48 hours in Athens

Visit Athens before the Olympian hordes arrive in August, says Frank Partridge, who communes with the gods at the Acropolis and finds new treasures along the recently mined vein of the city's metro system
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The Independent Travel

WHY GO NOW?

WHY GO NOW?

Time is running out to see the city before it undergoes a tourist invasion of Olympian proportions, with the Games in August and the Paralympics in September driving up prices and making hotel rooms extremely scarce. Athens has a lot of ground to make up, and earth to displace, to meet the deadline for the opening ceremony on 13 August. Visiting now has its drawbacks: the pile-drivers thud into action at 7.30 every morning. But there is a sense of excitement in the air - and benevolent spring temperatures make sightseeing less of a struggle than in the long, hot summer.

BEAM DOWN

The only no-frills airline is easyJet (0871 750 0100; www.easyJet.com), with two flights a day from Luton and one from Gatwick starting at around £100 return. British Airways (0870 850 9850; www.ba.com) has three flights a day from Heathrow, with fares from around £130. Similar fares are on offer from Hellas Jet (0870 751 7222; www.hellas-jet.com), from Gatwick and Heathrow, and from Heathrow with Olympic (0870 606 0640; www.olympicairlines.com). Olympic also flies twice a week from Manchester.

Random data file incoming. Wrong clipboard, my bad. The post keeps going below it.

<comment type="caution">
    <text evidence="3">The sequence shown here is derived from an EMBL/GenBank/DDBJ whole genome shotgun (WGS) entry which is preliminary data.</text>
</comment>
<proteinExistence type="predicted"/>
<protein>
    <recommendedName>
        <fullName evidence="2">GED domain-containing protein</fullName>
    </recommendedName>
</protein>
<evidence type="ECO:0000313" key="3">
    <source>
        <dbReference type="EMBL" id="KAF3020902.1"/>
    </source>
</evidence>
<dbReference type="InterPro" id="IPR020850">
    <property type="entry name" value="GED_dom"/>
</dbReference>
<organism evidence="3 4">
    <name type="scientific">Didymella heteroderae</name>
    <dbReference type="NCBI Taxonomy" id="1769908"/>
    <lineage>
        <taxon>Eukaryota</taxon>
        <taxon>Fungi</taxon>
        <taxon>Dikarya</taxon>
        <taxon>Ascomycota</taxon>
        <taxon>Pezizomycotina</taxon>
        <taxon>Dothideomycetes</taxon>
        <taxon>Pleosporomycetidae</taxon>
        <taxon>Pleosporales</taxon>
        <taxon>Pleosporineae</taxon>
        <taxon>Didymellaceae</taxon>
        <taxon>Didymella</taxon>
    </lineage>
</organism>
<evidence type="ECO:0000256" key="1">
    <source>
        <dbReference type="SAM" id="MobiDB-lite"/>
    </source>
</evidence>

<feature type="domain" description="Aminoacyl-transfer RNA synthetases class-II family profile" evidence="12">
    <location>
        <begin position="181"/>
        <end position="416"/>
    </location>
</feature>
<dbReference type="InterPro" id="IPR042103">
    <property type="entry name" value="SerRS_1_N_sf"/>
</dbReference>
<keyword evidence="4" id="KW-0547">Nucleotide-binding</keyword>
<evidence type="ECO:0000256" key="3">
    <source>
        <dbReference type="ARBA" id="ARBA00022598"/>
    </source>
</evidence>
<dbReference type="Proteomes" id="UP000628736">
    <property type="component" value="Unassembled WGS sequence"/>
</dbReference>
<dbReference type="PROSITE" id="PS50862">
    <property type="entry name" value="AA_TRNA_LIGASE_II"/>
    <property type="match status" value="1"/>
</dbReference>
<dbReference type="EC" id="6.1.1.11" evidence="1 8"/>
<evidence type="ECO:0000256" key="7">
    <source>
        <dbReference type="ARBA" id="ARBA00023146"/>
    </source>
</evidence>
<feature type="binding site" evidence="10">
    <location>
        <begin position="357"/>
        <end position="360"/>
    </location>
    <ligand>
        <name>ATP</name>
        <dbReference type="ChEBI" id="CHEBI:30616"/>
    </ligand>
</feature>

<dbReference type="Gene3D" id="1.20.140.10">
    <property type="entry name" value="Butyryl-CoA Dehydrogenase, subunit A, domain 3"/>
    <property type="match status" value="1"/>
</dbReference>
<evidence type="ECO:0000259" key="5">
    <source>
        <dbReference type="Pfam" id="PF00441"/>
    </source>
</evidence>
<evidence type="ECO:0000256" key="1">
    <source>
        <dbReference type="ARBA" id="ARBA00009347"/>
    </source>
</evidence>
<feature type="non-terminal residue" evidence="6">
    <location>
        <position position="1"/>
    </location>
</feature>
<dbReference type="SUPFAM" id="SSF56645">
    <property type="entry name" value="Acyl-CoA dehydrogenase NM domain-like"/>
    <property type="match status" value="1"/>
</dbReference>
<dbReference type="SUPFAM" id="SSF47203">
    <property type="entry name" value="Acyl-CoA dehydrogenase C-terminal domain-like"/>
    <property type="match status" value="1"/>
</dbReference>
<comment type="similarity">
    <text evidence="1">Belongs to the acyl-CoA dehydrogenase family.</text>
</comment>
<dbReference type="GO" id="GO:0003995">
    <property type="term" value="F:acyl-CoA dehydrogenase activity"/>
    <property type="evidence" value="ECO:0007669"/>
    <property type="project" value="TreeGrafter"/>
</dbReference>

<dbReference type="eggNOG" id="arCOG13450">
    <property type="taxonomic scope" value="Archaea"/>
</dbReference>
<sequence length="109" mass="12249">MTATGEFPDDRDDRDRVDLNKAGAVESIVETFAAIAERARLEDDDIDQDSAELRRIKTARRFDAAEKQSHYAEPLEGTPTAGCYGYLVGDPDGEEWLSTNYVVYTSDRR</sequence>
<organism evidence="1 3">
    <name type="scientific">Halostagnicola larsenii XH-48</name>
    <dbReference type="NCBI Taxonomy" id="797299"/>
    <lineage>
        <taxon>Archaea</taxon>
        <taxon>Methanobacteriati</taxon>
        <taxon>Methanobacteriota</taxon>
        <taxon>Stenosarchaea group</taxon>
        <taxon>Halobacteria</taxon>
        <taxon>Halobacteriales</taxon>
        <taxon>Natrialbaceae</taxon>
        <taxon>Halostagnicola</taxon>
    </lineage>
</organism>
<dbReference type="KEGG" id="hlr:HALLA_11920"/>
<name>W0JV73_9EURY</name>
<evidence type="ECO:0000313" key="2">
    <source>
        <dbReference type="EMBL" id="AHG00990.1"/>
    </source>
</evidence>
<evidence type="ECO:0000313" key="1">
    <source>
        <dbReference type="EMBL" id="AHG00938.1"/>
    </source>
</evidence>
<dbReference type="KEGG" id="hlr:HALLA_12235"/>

From the airport, bus E94 connects with the metro system at Ethniki Amyna station, while E95 terminates in the city centre near Syntagma Square . Both services run every 20 minutes, and should get you into town within an hour. Buy your ticket at the booth outside the arrivals hall for €2.90 (£2) - and you can use it to board any bus or metro service in the city for the next 24 hours. By taxi, the 20-mile journey costs around €30 (£21).

GET YOUR BEARINGS

Athens, like Rome and Jerusalem, is a city of hills. The highest, Lykavittos , and the most photographed, the Acropolis , are handy orientation points. The main tourist office is next to the National Garden at 26 Vasilissis Amalias Avenue (00 30 210 331 0392). Out of season, the opening hours are 8am-2pm daily except Sunday. After Easter, the office will provide free street maps and information from 9am-6pm Monday to Friday and 10am-3pm on Saturday.